Calcitriol: A Therapy for Chronic Kidney Disease

 

Calcitriol drug therapy works best when started early in kidney disease, so we try to bring up this option as soon as the disease is diagnosed.  It works best as prevention of excessive PTH and is less effective if PTH levels are already high.  Calcitriol therapy is not for every pet and owner.  It requires periodic blood monitoring and some expense.  It may lenghthen and improve quality of life for our kidney failure patients, so we strongly recommend considering this treatment.

 

Calcium and Phosphorus Balance This is a link to a handout with more information on calcium and phosphorus balance. 

 

Some cats get high blood phosphorus levels due to their Kidney Disease.  If this happens, a phosphorus binder called Aluminum Hydroxide is usually recommended to be mixed into the diet to prevent absorption of phosphorus from food.  Here is a reference to dosing Aluminum Hydroxide

 

Aluminum Hydroxide Supplementation Handout


Potassium Supplementation is often needed in cats with chronic kidney disease.  Low blood potassium levels lead to weakness and hasten the progression of kidney disease.  Here are some examples of supplements that are used to raise potassium levels: Renal K and Tumil KCats with low potassium can develop severe muscle weakness and may be unable to raise their heads as in the picture below.

         

medical-dictionary.thefreedictionary.com

 

High Blood Pressure or Hypertension is another common complication of kidney disease.  This link will explain how high blood pressure is monitored and treated. Click to see a video of how we take a cat's blood pressure.

 

 

 

 

 

 


A Doppler blood pressure montior from Veterinary Partner.com




Fluid Therapy is often needed in our kidney failure patients. 

 

If possible we want to use the oral route, click to learn how to make your cat drink more at our Cats & Water Drinking web page.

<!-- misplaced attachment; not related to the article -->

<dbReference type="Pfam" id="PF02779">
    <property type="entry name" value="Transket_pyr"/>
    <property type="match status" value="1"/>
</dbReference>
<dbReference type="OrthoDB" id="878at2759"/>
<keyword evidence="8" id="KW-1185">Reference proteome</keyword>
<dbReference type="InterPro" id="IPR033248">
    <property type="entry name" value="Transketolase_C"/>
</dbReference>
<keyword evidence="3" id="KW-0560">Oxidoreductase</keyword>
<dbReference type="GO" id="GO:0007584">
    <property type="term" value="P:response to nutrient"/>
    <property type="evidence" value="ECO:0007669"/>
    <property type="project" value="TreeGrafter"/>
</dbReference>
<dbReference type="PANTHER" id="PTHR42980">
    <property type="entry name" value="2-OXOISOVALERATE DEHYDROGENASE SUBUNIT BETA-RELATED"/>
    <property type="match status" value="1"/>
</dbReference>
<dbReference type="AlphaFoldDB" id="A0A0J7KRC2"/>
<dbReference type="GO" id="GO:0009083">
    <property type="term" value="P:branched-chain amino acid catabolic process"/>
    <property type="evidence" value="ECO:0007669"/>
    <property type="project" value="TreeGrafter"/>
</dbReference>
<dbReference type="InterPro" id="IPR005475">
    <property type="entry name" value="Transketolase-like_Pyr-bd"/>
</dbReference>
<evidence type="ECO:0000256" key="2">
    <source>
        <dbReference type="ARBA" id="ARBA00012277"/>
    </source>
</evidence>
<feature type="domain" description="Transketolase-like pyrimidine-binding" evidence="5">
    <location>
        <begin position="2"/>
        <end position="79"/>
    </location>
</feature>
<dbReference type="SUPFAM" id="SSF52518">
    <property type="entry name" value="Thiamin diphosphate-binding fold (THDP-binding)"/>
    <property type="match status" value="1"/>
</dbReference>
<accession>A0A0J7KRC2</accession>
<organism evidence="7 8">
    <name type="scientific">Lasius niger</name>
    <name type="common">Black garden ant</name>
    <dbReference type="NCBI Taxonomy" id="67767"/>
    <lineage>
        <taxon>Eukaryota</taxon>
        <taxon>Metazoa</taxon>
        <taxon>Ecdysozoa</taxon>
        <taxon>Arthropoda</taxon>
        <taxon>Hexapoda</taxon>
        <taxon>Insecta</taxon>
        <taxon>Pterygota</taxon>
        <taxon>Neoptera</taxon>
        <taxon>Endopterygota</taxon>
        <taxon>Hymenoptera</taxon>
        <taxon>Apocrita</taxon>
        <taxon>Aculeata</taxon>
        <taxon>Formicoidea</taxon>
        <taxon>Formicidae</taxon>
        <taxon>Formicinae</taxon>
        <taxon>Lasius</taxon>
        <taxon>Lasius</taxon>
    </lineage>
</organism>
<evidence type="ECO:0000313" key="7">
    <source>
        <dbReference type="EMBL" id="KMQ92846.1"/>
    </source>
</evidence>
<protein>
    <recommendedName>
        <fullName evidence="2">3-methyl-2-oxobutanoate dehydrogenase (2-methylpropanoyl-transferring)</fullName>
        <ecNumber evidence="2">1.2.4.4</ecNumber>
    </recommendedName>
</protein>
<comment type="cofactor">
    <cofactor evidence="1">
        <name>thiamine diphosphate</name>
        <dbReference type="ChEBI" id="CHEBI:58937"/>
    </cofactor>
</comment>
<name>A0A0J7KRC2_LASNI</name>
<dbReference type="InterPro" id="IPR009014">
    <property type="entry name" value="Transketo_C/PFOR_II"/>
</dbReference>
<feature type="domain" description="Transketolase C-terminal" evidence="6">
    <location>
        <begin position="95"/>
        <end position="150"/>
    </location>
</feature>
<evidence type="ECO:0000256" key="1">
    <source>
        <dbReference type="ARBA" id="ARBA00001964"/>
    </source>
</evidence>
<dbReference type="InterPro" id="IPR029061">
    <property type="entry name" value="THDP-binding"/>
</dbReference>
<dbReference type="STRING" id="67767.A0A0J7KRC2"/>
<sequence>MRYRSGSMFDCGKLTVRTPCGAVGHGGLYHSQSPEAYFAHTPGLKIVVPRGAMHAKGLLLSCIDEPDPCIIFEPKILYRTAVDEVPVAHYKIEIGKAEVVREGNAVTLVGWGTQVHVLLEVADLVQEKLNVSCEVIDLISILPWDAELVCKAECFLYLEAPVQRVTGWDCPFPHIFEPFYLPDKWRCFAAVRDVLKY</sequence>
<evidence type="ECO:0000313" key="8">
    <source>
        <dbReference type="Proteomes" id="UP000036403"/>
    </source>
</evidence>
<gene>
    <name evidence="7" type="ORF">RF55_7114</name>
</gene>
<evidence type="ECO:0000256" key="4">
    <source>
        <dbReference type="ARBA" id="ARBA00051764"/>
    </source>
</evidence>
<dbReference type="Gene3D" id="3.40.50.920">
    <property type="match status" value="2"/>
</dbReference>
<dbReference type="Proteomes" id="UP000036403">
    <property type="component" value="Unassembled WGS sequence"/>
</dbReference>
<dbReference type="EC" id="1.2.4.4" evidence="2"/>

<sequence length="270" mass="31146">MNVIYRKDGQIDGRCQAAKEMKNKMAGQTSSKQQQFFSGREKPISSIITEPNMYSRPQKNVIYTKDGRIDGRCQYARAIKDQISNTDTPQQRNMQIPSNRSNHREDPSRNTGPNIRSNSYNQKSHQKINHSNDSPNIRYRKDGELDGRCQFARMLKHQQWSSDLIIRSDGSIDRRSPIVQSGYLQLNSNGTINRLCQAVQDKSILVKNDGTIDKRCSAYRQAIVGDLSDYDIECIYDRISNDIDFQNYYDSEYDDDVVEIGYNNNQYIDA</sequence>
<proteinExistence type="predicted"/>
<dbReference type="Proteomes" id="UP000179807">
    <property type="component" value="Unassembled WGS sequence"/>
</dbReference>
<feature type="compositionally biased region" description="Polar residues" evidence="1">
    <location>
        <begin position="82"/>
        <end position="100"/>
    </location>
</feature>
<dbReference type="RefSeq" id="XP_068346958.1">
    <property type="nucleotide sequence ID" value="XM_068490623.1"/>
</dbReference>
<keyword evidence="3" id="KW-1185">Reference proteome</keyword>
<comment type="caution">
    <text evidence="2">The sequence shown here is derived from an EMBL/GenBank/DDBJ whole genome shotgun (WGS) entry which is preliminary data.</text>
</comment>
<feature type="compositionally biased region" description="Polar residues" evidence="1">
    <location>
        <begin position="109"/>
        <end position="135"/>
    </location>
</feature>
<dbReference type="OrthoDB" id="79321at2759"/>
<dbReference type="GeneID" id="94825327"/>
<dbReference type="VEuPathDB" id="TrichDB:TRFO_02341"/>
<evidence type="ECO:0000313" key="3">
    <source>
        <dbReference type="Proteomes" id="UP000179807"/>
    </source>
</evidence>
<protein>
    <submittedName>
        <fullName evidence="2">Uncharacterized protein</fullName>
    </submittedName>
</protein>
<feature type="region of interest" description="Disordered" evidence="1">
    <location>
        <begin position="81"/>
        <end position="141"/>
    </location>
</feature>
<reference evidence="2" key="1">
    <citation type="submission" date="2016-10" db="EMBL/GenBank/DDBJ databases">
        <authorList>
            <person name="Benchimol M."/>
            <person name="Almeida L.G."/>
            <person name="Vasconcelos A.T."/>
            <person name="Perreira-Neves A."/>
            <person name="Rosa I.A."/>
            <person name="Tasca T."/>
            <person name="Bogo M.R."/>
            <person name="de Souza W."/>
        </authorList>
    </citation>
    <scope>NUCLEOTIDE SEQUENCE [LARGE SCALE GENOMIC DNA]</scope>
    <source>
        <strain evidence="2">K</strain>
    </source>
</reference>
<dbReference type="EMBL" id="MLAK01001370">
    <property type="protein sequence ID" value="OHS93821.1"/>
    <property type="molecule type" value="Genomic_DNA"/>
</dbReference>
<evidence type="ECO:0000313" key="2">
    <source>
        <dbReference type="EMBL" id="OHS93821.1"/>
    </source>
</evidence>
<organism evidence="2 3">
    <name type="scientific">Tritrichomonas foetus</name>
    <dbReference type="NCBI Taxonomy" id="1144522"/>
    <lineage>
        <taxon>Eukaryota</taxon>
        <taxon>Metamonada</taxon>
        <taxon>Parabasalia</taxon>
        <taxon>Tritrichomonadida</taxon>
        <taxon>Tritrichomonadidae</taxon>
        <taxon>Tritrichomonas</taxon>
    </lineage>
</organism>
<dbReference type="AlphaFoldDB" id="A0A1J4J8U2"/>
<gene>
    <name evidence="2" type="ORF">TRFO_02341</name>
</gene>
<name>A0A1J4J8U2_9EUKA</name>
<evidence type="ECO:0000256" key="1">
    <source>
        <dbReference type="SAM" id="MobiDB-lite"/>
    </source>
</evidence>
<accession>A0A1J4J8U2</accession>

In severe and acute cases, hospitalization for intravenous fluid therapy may be needed.  In more chronic situations, especially in cats and small dogs, Subcutaneous Fluid Therapy may be very beneficial. Watch this video on Feline Subcutaneous fluids and this Subcutaneous Fluid Therapy link both contain videos on how to give pets subcutaneous or Sub Q Fluid therapy at home.  Your veterinarian will also be able to help you learn how to give your pet Sub Q Fluid therapy if it is indicated. Many clients learn to do this at home with ease after a little practice!  Here is an article that give great instructions on how to give Subcuatneous Fluids...you want me to poke what? The European International Cat Care website has a great handout describing the procedure, but be aware some of their products look slightly different than American products, check them out at this  link. Cat Subcutaneous Fluid Administration 


Pets, especially cats, can often live for years with kidney failure, when well supported with the various therapies discussed in these handouts and links. There is no cure for kidney disease, but it is often possible to maintain quality of life for years with diligent monitoring and support.  Periodic rechecks are important to monitor blood pressure, montior electrolytes, watch for urinary tract infections, monitor rate of progression, and adjust therapy as needed. 

 

Caring for a Cat with Chronic Kidney Disease a great reference and resource for the cat owner by British Feline Specialist, Dr. Sarah Caney.  The book can be purchased at this link either in hard copy or a downloadable version!

 

Feline Chronic Renal Failure Owner Information Center  This website is written by an owner of a kitty that had renal failiure.  If you are looking for the perspective of other owner's of cats with renal failure, this is a great support site. Most of the information is very accurate even though it is written by a cat owner without a veterinary education.  You will learn that being the caregiver of a cat with renal failure is like getting a mini medical education!

 

Tanya's Comprehensive Guide To Feline Chronic Kidney Disease another great website by an owner of cats with kidney disease.  Has great information and support.